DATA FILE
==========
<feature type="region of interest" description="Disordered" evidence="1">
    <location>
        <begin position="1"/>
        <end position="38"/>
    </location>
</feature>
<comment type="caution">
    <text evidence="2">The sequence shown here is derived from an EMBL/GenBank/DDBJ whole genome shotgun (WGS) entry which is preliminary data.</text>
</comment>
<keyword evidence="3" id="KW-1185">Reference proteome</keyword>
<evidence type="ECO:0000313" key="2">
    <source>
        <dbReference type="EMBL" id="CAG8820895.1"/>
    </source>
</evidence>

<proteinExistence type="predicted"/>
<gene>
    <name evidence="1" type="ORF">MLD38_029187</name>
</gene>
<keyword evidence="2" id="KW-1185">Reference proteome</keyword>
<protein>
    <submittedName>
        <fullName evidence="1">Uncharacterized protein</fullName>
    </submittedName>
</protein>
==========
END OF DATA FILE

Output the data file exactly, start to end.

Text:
<feature type="region of interest" description="Disordered" evidence="1">
    <location>
        <begin position="1"/>
        <end position="38"/>
    </location>
</feature>
<comment type="caution">
    <text evidence="2">The sequence shown here is derived from an EMBL/GenBank/DDBJ whole genome shotgun (WGS) entry which is preliminary data.</text>
</comment>
<keyword evidence="3" id="KW-1185">Reference proteome</keyword>
<evidence type="ECO:0000313" key="2">
    <source>
        <dbReference type="EMBL" id="CAG8820895.1"/>
    </source>
</evidence>

<proteinExistence type="predicted"/>
<gene>
    <name evidence="1" type="ORF">MLD38_029187</name>
</gene>
<keyword evidence="2" id="KW-1185">Reference proteome</keyword>
<protein>
    <submittedName>
        <fullName evidence="1">Uncharacterized protein</fullName>
    </submittedName>
</protein>